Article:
Today reminds me how much the season of Lent resembles the season of Advent. Waiting, preparation, anticipation; living in the now and the not yet; the call to recognize God in the present even as we yearn for a time when God will appear in fullness and redeem all creation: the themes that draw us into the story of Christ’s birth draw us also into the story of his death and resurrection.
The season of Lent strongly resembles the season of Advent. Waiting, preparation, anticipation; living in the now and the not yet; the call to recognize God in the present even as we yearn for a time when God will appear in fullness and redeem all creation. The themes that draw us into the story of Christ’s birth also draw us into the story of his death and resurrection.
These themes are at full play in today’s passage from Isaiah. The God who fashioned all things—”who created the heavens . . . , who spread out the earth and what comes from it, who gives breath to the people upon it”—promises a time when creation will be restored and justice will come upon the earth.
For now, we wait. This waiting, however, is not a passive waiting. It is active. It is hopeful. It is a waiting that asks us to consider where God is calling us to work for the healing of the world now.
Today’s Gospel reading provides a powerful image of this waiting. When Mary of Bethany anoints Jesus, it is as if her whole life has been distilled into this gesture, this pouring out of this most extravagant gift. She offers no spoken words, yet with her entire being Mary proclaims a message both prophetic and priestly as she ministers to Jesus just days before his death.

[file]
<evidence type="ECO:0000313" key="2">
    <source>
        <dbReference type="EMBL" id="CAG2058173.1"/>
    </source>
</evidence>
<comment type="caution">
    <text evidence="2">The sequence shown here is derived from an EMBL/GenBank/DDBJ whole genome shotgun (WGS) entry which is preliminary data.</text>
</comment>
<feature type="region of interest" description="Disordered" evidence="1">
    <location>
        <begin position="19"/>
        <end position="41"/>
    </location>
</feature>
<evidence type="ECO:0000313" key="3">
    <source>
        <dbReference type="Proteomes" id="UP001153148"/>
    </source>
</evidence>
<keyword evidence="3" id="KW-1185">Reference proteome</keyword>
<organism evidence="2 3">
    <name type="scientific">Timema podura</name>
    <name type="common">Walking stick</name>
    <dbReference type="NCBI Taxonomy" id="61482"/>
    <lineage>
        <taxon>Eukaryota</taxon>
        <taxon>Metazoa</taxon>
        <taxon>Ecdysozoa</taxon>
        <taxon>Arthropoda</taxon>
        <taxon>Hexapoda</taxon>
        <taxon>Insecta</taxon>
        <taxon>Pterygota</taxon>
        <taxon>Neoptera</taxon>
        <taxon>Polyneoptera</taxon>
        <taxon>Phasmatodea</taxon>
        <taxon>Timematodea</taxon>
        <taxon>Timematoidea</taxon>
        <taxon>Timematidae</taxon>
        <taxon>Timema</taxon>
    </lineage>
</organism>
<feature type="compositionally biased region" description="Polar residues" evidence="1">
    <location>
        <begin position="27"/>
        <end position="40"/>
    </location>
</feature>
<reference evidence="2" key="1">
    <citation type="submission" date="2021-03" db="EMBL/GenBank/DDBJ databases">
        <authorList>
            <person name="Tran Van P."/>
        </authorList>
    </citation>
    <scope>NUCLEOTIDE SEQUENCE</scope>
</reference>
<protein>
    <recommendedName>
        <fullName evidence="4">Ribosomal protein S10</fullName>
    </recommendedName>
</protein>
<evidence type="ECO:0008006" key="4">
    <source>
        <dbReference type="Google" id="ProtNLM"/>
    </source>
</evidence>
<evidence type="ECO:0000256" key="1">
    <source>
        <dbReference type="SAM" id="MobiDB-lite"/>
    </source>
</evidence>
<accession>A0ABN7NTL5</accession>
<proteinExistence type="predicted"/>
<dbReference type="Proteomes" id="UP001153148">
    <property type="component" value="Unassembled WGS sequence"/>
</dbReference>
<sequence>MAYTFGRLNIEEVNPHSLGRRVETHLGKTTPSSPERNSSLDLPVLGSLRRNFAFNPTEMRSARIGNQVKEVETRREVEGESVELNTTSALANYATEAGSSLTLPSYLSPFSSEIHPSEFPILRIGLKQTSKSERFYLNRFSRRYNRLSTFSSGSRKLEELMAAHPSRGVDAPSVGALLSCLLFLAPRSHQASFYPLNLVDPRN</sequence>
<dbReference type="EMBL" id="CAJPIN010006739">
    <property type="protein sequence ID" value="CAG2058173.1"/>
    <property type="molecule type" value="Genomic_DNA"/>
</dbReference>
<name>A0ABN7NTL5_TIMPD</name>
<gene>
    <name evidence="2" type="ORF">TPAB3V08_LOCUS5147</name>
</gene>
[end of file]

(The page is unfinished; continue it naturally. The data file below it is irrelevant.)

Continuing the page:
Mary both anticipates and mirrors what we will see Jesus do this week: even in pain, she pours herself out in a remarkable act of grace and love. As we enter this Holy Week, she invites us to do what she did: recognize Christ; minister to him as he appears in our lives; and give ourselves to him in love, here and now.
In love, in hope, in grace, may we seek the face of Christ who waits with us.
This week’s readings take us through the depths but then into the eternal light. We walk each step with Jesus, who suffers betrayal, abandonment, and death in our place. But it is more than that. He also enters into the brokenness of our human condition and feels our pain, such that on the cross he even feels abandonment by God. He walks through the valley of the shadow of death because of God’s amazing, reckless love for us. This is the power of Holy Week. But that is not the end of the story. Jesus’ steps do not end at the cross, for he walks out of the tomb! Now we can follow in his steps and participate in his new life. He is risen indeed! Alleluia!
• Read Psalm 70. What help do you need from God? from others?
• Read Isaiah 42:1-9. Where do you see signs of God’s work in the arena of justice? Where does Creation provide signs of restoration?
• Read John 12:20-36. As you ponder the reign of God in your midst, what images call to your mind God’s presence?
• Read John 20:1-18. When have you, in love, released the life expected in order to take up the life God intends for you?
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